Ed. note: This is the latest post by Anonymous Recruitment Director, who will offer an insider’s perspective on the world of law firm hiring.
Following the publication of my initial column, I received scores of emails from polite job-seekers with specific questions about their current employment situations. While I am not able to reply to all of the notes, I can offer some guidance to assist the majority of these job-seekers.
Insider tip: Biglaw firms tend to avoid hiring candidates who have strayed off of the traditional path to Biglaw firm employment. Such “rogue” candidates make the recruitment committee nervous, and any candidate who makes the committee nervous will not be advanced in the process. If you want to work in Biglaw, get a job in Biglaw during your 2L summer. If this is not possible (because you did not land a job in Biglaw or you have already graduated), get a job at a small- or medium-sized private firm in the exact practice area that you hope to work in when you make the jump after a few years to Biglaw. Clerkships are fine, but law firm experience in your desired practice area is the ideal. Also, of great importance, you MUST do well in all courses related to your practice area of choice. If you received a C in Securities Regulation, it will be a hard sell to land a job as a securities lawyer at a large firm.
What are some other factors that will make the recruitment committee uncomfortable?
Post-law-school advanced degrees in non-law-related subjects, joint law degrees in subjects that are not directly relevant to your practice area of choice, public interest law jobs, and periods of unemployment are troublesome. They make the candidate seem unfocused or flaky or, worse still, not competitive. In other words, identify your desired practice area and get experience in that area, at a firm of any size, even if you need to work for free for a period of time. Any other career choices give the hiring committee a reason to doubt your focus and, as such, you will not be given serious consideration.
I appreciate that there are plenty of new attorneys who are not able to get experience in their desired practice area. This advice may be controversial, but I recommend that if this is the case, and if you aspire to work in Biglaw, you must select a different practice area to pursue (namely, one that is available to you early in your career). Biglaw partners love to believe that litigators have wanted to litigate since childhood; they do not respond well to candidates who, after three years as a patent attorney, decide that they now wish to do litigation (unless it is patent-related litigation). In other words, partners are suspicious of anyone who does not start down one path and remain on said path. That’s what they all (allegedly) did, after all; and, as discussed last time, partners like people who are just like them.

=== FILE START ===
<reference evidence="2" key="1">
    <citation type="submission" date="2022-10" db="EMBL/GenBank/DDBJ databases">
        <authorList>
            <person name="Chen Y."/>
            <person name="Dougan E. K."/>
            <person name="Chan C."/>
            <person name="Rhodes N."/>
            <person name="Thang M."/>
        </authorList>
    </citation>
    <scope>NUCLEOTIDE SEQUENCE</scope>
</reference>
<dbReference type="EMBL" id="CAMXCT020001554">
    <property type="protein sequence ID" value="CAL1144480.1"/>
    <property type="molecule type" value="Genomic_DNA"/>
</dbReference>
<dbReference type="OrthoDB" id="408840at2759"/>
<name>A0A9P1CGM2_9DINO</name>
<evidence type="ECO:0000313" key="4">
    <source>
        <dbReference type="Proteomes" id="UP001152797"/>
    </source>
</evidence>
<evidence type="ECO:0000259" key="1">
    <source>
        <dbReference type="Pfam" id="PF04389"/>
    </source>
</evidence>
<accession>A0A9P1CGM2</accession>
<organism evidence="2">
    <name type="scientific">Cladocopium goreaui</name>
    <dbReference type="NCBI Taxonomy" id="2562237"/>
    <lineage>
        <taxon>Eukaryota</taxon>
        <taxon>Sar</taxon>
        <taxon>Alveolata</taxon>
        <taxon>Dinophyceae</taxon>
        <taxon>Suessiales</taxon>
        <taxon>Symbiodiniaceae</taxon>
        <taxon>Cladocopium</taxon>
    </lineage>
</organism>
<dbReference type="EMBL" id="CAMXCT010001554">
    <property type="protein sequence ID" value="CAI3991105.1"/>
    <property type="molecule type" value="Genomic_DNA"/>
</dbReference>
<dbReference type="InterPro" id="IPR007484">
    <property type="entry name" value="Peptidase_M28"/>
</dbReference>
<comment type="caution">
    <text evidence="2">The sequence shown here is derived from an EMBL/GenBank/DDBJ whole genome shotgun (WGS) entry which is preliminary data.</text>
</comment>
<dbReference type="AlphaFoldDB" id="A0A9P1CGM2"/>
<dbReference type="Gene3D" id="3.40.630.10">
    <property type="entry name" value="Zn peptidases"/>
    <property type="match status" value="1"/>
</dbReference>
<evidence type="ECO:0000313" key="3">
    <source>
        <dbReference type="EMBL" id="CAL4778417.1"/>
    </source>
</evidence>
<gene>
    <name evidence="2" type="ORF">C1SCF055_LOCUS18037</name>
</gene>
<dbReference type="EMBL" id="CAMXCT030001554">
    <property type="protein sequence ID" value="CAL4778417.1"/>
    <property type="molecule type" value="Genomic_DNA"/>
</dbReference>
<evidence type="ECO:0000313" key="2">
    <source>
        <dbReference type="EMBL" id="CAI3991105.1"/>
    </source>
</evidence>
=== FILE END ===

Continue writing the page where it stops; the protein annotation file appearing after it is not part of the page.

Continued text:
While this advice may seem rigid, please consider the matter from the vantage point of the recruitment committee. Here is a sampling of the cover letters that we receive:
1. “I am extraordinary and the reason that I received a C- average in law school is that I was the primary caregiver to my ailing (mother/father/spouse/child) during law school and he/she had six near death experiences, each of which corresponded with an examination period; and, as such, I encourage you to ignore the fact that to date I have not evidenced any ability to excel in the law and hire me regardless.” (the bullsh** applicant) (yes, ladies and gentlemen, after seeing hundreds of these letters over the years, I now assume that they are all bulls**t);
2. “I have no particular interests and, instead, I wish to apply to any opening that you might have at the firm at this time, whether it be in international arbitration, structured finance, employment law, etc. I love the law SO MUCH that I will do anything that is on offer.” (the unfocused applicant);
3. “I do not really want you to consider me for a job because I have so many options that I am overwhelmed. At this time, I am really trying to decide how I will share my legal genius with the world, and, if you want to get on this bandwagon early, which I strongly advise, let me know what you can offer me and when (hypothetically, of course) you would want me to start.” (the d-bag applicant); and
4. “I am writing to express my interest in the position of 4th year tax associate that is detailed on your firm’s website. I am currently a tax associate at [firm] with four years of experience undertaking the following types of [tax-related] matters:…” (the viable applicant).